When we talk to many potential customers who are getting ready to buy or start a business, they are often surprised to find out that they are being asked to provide a personal guaranty to lease commercial space for the business. Since the loan is for the business, not for the individual, they wonder why a personal guaranty is needed?
What is a personal guaranty?
Most banks will require some guaranties before lending money to a startup in case the loan cannot be paid off from the assets or cash flow of the business they are lending to. A personal guaranty requires the individual to pay back a loan personally in the event of default. When looking to start a business you do not have a consistent history of profits and cash to pay bills, which increases the risk for lending. When providing a personal guaranty, you are putting your personal credit rating on the line as well as the credit rating of your business.
In the past, this requirement for a personal guaranty on a lease was not common, which is why many people do not expect to have to provide this. A commercial lease is a major commitment for a business, and typically the landlord wants to know that the lease will continue to be paid up to its completion, even if the company goes bankrupt. If the business fails and defaults on the lease, the landlord is out of luck. Which is why landlords now require personal guaranties and a complete financial check on the business owner to ensure the owner has the finances to back up the guaranty.
When it comes to a personal guaranty, we are seeing that they may be secured or unsecured. Security would be an asset, like a home, car or savings, that can be sold or used in order to pay the lease if need be. Most personal guaranties are unsecured, which means you will have to put a personal asset on the line. This means that you are putting that personal property at risk by signing the agreement.
Typically, a personal guaranty is a separate document within the lease itself. Since it is part of the lease contract, it will have to meet all the requirements to be valid and enforceable in a court.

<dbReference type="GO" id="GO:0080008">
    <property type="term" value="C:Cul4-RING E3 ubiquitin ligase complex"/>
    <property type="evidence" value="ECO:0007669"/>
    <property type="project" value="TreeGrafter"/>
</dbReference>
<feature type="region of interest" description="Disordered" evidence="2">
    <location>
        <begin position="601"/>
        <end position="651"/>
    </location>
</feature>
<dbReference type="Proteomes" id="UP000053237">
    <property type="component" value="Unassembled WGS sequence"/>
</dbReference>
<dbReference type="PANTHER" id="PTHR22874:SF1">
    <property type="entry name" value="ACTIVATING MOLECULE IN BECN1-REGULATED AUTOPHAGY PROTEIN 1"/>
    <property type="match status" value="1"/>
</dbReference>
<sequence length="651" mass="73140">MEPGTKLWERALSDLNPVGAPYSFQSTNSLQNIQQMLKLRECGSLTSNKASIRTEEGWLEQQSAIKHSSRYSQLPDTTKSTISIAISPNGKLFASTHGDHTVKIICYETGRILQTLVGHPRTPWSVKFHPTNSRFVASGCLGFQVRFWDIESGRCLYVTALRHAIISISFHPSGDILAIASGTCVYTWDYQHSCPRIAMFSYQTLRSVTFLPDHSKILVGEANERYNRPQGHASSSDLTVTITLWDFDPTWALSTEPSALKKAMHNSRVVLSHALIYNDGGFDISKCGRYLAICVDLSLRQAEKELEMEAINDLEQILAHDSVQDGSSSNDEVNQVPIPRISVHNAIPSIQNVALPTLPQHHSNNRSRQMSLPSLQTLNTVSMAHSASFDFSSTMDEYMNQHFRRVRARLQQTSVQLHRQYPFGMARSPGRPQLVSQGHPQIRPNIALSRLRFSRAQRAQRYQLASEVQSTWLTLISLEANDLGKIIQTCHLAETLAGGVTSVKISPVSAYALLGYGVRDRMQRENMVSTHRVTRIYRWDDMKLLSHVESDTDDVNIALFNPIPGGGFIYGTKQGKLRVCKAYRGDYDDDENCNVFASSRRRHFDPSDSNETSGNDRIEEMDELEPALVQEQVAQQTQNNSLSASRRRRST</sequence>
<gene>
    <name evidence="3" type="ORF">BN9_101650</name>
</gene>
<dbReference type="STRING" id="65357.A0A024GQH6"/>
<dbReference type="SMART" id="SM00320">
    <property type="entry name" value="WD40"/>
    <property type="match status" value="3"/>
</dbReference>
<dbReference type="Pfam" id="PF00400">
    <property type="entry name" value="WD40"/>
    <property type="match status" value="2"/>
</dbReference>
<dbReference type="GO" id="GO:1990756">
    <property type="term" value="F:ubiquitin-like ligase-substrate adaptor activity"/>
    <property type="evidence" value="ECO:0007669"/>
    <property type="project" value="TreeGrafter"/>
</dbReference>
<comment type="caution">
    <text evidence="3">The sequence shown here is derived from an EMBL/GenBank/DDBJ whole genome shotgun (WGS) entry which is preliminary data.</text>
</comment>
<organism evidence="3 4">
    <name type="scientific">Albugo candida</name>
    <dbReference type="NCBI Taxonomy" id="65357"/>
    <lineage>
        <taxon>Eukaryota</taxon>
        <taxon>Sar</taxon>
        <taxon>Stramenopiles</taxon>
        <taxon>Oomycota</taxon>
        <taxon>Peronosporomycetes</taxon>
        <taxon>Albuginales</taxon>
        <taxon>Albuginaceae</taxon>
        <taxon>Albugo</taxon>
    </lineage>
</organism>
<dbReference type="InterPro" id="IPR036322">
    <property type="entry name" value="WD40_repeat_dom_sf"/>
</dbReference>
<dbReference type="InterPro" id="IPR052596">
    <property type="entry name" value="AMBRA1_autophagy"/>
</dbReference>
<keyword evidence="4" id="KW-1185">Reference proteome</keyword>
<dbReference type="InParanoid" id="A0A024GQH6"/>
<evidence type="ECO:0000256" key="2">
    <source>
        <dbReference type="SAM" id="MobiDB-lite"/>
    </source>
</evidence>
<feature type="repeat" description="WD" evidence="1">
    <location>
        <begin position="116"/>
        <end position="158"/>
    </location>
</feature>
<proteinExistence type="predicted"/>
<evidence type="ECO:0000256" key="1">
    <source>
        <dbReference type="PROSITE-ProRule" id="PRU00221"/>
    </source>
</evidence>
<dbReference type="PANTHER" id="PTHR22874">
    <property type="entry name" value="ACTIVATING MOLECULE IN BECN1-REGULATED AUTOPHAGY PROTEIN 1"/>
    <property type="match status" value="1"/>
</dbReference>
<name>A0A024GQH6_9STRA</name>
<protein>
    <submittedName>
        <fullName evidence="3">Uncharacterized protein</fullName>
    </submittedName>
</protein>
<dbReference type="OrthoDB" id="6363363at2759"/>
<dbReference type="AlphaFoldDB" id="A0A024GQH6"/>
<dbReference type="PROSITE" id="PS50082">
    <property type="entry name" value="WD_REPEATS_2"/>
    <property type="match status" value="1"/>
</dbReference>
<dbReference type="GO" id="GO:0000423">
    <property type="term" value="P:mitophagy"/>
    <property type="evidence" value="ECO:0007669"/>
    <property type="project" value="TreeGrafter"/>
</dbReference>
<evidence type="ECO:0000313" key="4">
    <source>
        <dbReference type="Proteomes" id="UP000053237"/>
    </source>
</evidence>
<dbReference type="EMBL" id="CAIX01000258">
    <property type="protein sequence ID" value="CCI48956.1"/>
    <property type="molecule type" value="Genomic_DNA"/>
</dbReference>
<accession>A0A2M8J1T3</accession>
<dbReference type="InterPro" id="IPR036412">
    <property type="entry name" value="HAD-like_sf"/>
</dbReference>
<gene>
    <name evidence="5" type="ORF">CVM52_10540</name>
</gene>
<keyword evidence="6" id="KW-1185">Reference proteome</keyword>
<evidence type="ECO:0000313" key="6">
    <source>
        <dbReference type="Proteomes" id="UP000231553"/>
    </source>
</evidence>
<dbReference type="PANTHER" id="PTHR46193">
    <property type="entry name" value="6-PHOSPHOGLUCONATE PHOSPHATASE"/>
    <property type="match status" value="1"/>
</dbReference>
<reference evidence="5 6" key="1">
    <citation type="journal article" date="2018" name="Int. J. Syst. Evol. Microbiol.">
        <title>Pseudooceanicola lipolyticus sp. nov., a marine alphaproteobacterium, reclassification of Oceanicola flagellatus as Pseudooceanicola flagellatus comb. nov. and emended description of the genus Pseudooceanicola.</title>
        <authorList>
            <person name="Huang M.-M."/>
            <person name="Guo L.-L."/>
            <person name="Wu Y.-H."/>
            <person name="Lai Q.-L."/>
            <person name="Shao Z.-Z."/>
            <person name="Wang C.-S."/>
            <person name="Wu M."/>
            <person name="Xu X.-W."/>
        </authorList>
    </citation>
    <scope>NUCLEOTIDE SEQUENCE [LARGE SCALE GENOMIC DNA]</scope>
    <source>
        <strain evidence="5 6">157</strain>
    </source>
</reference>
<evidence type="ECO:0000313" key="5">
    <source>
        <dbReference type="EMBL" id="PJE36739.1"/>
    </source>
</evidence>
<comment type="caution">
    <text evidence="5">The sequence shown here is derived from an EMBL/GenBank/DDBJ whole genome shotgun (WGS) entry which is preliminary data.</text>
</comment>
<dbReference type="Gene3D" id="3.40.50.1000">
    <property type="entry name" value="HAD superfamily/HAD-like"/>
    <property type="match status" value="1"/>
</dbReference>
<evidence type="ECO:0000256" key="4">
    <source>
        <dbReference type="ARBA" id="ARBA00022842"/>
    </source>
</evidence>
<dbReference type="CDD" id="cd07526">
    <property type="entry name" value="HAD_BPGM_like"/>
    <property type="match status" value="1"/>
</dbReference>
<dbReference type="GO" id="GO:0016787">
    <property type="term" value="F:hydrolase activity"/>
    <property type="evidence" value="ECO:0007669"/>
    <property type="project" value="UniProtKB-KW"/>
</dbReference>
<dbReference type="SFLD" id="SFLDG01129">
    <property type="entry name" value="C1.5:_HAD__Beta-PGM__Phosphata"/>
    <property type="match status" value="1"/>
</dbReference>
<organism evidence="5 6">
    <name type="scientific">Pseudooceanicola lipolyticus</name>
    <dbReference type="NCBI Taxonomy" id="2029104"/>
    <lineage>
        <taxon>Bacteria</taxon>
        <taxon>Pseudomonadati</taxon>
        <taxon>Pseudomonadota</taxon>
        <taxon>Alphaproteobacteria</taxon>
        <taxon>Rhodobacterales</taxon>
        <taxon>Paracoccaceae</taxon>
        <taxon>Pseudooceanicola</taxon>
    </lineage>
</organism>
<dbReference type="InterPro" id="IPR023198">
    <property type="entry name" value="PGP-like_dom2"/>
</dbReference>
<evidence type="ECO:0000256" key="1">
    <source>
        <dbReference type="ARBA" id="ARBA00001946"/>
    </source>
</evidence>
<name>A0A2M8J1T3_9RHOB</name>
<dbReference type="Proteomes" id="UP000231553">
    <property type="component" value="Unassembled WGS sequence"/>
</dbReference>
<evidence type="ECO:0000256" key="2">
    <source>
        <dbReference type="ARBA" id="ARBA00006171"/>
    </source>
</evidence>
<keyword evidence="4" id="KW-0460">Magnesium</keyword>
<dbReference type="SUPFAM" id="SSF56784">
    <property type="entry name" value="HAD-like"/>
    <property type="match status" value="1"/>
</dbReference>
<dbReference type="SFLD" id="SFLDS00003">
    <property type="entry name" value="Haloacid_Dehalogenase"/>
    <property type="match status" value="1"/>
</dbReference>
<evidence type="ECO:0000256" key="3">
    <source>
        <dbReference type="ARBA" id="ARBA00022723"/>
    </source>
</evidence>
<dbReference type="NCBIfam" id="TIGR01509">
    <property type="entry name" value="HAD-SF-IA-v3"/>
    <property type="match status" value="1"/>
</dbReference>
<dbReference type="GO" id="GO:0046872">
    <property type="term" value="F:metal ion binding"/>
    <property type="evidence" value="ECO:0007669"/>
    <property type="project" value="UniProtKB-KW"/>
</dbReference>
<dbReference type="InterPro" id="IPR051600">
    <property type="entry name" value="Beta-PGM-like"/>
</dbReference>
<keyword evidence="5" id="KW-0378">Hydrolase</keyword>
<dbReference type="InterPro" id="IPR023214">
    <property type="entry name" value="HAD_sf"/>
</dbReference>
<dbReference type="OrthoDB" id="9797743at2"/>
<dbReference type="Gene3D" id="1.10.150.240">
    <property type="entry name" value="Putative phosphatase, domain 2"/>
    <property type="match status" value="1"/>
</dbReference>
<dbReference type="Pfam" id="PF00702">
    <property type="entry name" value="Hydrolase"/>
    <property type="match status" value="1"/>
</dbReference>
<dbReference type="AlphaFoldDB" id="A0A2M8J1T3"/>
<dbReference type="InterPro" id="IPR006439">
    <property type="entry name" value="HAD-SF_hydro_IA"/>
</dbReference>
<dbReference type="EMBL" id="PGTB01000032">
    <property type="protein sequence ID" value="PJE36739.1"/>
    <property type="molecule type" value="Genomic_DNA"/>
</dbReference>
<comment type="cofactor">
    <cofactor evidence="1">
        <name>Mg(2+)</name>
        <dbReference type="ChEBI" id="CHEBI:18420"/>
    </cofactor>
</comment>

It might be possible to negotiate a personal guaranty. This is something that you must speak to your attorney or broker about to get proper guidance on. Because this is about security for the landlord, don’t expect concessions to be a given. Most landlord will not budge on a personal guaranty. However, just because landlords require guaranties doesn’t mean you can’t try to get better terms. Here are some ideas to speak with your broker about and perhaps try:
Limit the amount of the guaranty. When it comes to the amount your landlord wants, they may ask for a personal guaranty to cover all costs for the lease period, including common area maintenance costs and costs for tenant improvements. This amount is definitely up for negotiation. Based on a conversation between you and your broker on what is best, you might want to ask for the CAM costs to be taken out, or for the amount of the guaranty to be for only the tenant improvements. Trying to limit the personal guaranty to only the tenant improvement costs might be a good option as these costs are typically a big expense for the landlord that may not be applicable to the next tenant. If the personal guaranty is for TI, at least the landlord can recoup those expenses.
Ask for a time limit on the guaranty. Often, we see the personal guaranty as a way for the landlord to establish a track record. So maybe the guaranty only lasts for the first 2 years of a 5-year lease. Another option would be to ask for a review of the personal guaranty after a year or two. This way you can have the landlord look at your business profits and cash flow and credit rating. If by this point the business is showing a nice profit, you may be able to ask for the personal guaranty to be removed.
Put down a large security deposit, set up in an escrow account, that the landlord can use to receive your lease payments if you can’t make them for a certain number of months. If you have the financial resources, then it might be a good option to put a line of credit in place for a set amount.
Understand the law in your state. Just like other contracts, leases are subject to state laws and sometimes even local laws. Check the laws in that jurisdiction (ideally have an attorney do it) to make sure that your terms are reasonable and if there are laws relating to your personal guaranty.
There are other alternatives you can look into as far as limiting the personal guaranty. A creative broker or lawyer should be able to help you with some other ideas.
You might run into an issue if you do not have enough in personal assets or if you credit rating is lower. In this case, your broker should be able to talk to you about your options, but more than likely you will need a co-signer to provide the personal guaranty. This person will need to have the assets and credit to be able to do so on your behalf.
When the time comes, and you are asked to sign a personal guaranty for a business lease, having a broker or attorney who knows what is involved in the guaranty and is able to negotiate terms can help you minimize your personal financial exposure in this situation.
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